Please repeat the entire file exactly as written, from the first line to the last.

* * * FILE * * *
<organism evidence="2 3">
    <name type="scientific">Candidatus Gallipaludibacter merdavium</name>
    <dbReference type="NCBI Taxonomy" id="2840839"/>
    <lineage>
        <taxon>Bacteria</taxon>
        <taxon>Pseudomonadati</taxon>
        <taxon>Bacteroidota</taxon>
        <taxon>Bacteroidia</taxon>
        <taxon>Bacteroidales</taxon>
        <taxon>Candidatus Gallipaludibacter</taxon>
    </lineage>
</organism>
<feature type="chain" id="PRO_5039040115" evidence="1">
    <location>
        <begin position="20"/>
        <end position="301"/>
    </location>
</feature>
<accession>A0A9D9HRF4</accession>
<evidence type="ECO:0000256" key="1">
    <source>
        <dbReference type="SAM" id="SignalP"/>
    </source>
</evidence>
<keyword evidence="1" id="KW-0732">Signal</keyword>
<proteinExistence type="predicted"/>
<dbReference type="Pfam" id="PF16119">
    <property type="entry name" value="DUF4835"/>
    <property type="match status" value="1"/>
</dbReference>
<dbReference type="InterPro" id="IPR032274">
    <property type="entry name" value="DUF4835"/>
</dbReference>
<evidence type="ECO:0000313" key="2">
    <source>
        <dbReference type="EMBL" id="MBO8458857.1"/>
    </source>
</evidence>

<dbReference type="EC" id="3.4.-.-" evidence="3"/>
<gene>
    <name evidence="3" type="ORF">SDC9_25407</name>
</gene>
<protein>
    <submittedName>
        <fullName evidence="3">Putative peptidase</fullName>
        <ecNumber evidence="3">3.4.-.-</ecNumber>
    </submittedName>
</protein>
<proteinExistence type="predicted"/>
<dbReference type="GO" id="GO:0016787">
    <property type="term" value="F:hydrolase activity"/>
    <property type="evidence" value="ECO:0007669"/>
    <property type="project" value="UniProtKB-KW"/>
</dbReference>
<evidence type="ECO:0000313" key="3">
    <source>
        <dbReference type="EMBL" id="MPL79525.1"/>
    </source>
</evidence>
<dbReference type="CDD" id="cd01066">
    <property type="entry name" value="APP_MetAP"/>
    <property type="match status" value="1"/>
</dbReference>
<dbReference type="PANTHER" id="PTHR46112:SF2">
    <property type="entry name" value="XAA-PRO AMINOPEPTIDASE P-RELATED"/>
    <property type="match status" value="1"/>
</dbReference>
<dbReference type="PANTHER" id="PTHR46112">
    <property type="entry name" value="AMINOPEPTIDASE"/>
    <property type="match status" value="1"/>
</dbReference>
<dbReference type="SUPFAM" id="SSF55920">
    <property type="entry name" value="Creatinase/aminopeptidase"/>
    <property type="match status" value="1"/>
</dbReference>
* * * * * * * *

<organism evidence="2 3">
    <name type="scientific">Candidatus Gallipaludibacter merdavium</name>
    <dbReference type="NCBI Taxonomy" id="2840839"/>
    <lineage>
        <taxon>Bacteria</taxon>
        <taxon>Pseudomonadati</taxon>
        <taxon>Bacteroidota</taxon>
        <taxon>Bacteroidia</taxon>
        <taxon>Bacteroidales</taxon>
        <taxon>Candidatus Gallipaludibacter</taxon>
    </lineage>
</organism>
<feature type="chain" id="PRO_5039040115" evidence="1">
    <location>
        <begin position="20"/>
        <end position="301"/>
    </location>
</feature>
<accession>A0A9D9HRF4</accession>
<evidence type="ECO:0000256" key="1">
    <source>
        <dbReference type="SAM" id="SignalP"/>
    </source>
</evidence>
<keyword evidence="1" id="KW-0732">Signal</keyword>
<proteinExistence type="predicted"/>
<dbReference type="Pfam" id="PF16119">
    <property type="entry name" value="DUF4835"/>
    <property type="match status" value="1"/>
</dbReference>
<dbReference type="InterPro" id="IPR032274">
    <property type="entry name" value="DUF4835"/>
</dbReference>
<evidence type="ECO:0000313" key="2">
    <source>
        <dbReference type="EMBL" id="MBO8458857.1"/>
    </source>
</evidence>

<dbReference type="EC" id="3.4.-.-" evidence="3"/>
<gene>
    <name evidence="3" type="ORF">SDC9_25407</name>
</gene>
<protein>
    <submittedName>
        <fullName evidence="3">Putative peptidase</fullName>
        <ecNumber evidence="3">3.4.-.-</ecNumber>
    </submittedName>
</protein>
<proteinExistence type="predicted"/>
<dbReference type="GO" id="GO:0016787">
    <property type="term" value="F:hydrolase activity"/>
    <property type="evidence" value="ECO:0007669"/>
    <property type="project" value="UniProtKB-KW"/>
</dbReference>
<evidence type="ECO:0000313" key="3">
    <source>
        <dbReference type="EMBL" id="MPL79525.1"/>
    </source>
</evidence>
<dbReference type="CDD" id="cd01066">
    <property type="entry name" value="APP_MetAP"/>
    <property type="match status" value="1"/>
</dbReference>
<dbReference type="PANTHER" id="PTHR46112:SF2">
    <property type="entry name" value="XAA-PRO AMINOPEPTIDASE P-RELATED"/>
    <property type="match status" value="1"/>
</dbReference>
<dbReference type="PANTHER" id="PTHR46112">
    <property type="entry name" value="AMINOPEPTIDASE"/>
    <property type="match status" value="1"/>
</dbReference>
<dbReference type="SUPFAM" id="SSF55920">
    <property type="entry name" value="Creatinase/aminopeptidase"/>
    <property type="match status" value="1"/>
</dbReference>